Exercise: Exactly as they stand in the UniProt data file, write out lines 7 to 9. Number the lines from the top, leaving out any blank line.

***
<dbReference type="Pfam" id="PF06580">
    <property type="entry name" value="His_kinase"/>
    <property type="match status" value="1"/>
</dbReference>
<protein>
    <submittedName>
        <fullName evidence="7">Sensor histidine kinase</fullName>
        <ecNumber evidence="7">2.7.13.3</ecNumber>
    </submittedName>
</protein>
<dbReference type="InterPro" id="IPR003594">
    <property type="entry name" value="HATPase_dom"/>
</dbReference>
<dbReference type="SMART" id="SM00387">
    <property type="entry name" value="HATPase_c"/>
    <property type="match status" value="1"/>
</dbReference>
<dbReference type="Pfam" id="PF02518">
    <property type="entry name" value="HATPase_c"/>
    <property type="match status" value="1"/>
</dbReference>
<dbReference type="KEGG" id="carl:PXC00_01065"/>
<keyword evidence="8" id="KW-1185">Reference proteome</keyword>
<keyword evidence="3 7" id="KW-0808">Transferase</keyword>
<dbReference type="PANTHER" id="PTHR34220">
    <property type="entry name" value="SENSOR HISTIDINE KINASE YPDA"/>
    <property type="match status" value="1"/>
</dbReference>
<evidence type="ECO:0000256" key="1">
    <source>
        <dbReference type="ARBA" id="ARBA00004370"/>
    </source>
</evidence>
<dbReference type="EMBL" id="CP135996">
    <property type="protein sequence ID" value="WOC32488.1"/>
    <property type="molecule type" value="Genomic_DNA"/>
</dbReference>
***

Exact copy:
        <fullName evidence="7">Sensor histidine kinase</fullName>
        <ecNumber evidence="7">2.7.13.3</ecNumber>
    </submittedName>